Conclusion:

Liberty in relation to immigration is a radical concept to the modern mind, because it requires a level of liberty unheard of, except of course in the Bible. We have become conditioned to levels of control over populations that are frequently oppressive and tyrannical in nature. Acceptance of the Gospel means that this must change.

The Messianic promises of Isaiah 61:1-3, which Jesus Christ applied to Himself when He preached the Gospel in Nazareth (Luke 4:14-21), have plain application to people wanting to immigrate.

The freedom that Jesus Christ promised His disciples (Jn.8:31-32) has many manifestations. The Church must understand this and teach accordingly, spreading the leaven of the kingdom of God,  so that the Gospel of Jesus Christ brings deliverance from bondage and international freedom.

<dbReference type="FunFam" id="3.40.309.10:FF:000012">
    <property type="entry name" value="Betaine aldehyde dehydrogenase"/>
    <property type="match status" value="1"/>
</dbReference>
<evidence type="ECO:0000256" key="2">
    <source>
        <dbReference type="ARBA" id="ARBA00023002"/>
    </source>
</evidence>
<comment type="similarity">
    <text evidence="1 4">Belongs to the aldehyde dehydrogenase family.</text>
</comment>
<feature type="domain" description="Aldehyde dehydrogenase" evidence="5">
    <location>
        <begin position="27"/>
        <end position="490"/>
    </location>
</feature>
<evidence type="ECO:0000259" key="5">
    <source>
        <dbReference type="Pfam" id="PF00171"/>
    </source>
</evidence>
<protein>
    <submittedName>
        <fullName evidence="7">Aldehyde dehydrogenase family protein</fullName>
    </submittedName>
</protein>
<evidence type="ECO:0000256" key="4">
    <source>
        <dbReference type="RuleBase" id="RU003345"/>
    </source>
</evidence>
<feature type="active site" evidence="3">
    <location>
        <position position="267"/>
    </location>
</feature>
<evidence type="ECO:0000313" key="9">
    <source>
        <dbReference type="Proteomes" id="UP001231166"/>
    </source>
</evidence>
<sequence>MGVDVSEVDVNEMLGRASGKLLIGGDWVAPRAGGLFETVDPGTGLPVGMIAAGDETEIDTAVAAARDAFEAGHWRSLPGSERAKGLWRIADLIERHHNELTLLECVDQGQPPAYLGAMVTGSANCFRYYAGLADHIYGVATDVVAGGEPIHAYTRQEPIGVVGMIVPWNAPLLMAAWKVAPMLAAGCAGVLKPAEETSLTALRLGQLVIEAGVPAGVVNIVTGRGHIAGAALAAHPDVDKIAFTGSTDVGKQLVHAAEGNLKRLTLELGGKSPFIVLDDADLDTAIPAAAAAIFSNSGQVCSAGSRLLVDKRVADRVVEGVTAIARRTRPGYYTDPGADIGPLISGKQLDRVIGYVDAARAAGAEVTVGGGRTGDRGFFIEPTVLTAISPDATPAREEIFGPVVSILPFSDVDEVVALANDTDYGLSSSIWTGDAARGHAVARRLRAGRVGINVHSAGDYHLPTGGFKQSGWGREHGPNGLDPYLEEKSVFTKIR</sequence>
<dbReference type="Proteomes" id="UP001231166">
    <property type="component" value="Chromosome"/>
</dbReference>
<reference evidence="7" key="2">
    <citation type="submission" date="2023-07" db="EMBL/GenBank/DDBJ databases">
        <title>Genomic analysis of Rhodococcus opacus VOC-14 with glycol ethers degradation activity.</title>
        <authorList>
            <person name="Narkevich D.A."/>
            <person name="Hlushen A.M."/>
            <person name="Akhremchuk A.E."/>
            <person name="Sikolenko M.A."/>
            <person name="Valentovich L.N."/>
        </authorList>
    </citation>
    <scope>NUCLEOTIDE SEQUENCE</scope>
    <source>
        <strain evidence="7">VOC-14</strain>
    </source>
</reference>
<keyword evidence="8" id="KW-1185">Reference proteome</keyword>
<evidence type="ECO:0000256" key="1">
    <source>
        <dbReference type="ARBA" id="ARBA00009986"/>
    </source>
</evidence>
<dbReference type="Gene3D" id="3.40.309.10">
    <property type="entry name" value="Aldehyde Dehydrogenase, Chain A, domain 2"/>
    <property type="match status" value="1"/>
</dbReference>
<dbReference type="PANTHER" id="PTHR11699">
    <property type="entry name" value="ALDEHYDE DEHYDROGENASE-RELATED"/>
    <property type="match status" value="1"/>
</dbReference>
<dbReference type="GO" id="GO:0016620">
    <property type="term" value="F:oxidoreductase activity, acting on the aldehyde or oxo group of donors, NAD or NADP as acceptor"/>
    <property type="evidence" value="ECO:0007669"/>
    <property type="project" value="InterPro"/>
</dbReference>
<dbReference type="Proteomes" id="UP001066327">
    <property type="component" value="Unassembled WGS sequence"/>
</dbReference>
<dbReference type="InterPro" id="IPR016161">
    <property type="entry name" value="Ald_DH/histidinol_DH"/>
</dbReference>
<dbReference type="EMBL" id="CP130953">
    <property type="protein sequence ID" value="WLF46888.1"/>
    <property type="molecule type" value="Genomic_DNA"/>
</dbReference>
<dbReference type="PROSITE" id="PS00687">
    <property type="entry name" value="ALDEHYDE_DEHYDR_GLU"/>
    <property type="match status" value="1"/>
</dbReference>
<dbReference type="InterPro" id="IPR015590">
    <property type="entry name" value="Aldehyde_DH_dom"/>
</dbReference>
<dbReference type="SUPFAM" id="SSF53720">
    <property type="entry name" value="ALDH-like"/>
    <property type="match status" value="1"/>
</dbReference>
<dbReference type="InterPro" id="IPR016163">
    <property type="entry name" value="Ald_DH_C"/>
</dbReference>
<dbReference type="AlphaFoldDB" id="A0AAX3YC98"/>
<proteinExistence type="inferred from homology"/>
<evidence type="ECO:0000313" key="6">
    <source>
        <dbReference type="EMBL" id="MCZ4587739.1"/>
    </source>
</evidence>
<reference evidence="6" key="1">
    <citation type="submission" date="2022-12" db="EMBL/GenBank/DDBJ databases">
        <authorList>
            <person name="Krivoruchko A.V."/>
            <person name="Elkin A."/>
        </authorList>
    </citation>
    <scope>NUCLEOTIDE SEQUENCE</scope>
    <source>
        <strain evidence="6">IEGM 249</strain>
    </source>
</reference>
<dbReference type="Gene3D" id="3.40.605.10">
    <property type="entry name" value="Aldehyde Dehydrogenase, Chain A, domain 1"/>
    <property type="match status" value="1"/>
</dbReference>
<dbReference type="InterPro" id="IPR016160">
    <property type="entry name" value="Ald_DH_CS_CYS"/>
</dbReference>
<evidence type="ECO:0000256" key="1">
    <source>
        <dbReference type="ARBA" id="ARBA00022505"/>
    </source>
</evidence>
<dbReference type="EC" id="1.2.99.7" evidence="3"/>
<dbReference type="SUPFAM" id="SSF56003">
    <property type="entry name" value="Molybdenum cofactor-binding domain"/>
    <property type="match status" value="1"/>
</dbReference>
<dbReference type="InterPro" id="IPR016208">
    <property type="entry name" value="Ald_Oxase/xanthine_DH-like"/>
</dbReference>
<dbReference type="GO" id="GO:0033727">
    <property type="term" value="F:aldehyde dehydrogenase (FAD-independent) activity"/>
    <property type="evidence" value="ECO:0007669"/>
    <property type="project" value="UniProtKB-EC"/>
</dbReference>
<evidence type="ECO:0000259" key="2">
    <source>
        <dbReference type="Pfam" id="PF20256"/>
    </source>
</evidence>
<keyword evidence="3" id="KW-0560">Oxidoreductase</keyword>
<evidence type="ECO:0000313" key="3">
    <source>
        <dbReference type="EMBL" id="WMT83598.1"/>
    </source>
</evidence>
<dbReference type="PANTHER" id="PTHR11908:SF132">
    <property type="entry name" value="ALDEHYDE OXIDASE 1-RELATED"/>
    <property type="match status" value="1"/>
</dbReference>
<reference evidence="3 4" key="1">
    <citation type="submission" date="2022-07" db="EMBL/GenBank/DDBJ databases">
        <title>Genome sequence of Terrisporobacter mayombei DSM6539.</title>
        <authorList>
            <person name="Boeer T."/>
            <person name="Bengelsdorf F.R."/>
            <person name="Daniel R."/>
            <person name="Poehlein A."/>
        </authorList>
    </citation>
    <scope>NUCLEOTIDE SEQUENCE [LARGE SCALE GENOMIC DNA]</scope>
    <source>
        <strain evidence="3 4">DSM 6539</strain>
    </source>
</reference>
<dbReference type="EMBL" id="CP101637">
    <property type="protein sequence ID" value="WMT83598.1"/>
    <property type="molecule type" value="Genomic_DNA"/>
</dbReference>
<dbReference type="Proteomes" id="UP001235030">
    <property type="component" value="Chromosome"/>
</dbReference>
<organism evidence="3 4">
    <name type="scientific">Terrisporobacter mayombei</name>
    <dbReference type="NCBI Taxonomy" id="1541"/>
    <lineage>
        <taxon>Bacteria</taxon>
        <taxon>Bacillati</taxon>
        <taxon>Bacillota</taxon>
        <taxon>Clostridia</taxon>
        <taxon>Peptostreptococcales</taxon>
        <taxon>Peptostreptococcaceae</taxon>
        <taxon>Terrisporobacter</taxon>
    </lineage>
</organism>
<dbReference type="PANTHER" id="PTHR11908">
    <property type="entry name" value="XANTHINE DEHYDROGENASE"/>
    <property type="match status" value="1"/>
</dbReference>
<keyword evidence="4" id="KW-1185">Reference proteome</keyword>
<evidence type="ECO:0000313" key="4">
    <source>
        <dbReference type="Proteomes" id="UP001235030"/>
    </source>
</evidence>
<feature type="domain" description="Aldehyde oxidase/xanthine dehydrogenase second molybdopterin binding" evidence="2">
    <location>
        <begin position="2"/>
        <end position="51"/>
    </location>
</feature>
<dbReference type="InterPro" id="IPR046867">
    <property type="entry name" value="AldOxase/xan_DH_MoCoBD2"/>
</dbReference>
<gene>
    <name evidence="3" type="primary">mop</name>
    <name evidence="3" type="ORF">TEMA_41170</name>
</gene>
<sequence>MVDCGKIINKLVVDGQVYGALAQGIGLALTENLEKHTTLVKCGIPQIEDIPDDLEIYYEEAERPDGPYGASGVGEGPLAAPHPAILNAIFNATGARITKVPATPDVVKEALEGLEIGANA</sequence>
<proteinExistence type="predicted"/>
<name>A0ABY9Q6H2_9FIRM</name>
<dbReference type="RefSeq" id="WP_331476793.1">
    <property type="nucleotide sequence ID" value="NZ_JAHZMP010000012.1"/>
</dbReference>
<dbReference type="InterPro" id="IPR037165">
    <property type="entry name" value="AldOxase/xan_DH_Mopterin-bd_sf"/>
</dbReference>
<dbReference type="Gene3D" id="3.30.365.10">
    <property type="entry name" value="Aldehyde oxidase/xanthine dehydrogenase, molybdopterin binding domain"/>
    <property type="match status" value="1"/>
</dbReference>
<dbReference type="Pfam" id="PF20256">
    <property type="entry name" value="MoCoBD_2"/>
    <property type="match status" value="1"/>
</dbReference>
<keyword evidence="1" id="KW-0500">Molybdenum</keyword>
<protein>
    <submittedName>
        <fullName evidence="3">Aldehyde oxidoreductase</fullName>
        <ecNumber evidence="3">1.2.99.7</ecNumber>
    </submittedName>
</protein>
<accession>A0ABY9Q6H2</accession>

[1] For more on this, see North, G., “Moses and Pharoah,” 1985.

[2] North, G., “Inheritance and Dominion,” 1999, ch.25.

[3] ibid.

[4] ibid.

[5] North comments, “because Western nations impose only secular oaths on their citizens, immigrants who retain their alien religious oaths undermine the remnants of the Christian social order that created the West. They are allowed to impose political sanctions in terms of religious worldviews hostile to Christianity. The experiment in secular civil government is not yet completed. It will end badly.” (See “Inheritance and Dominion,” ch.25, footnote16).

[6] ibid.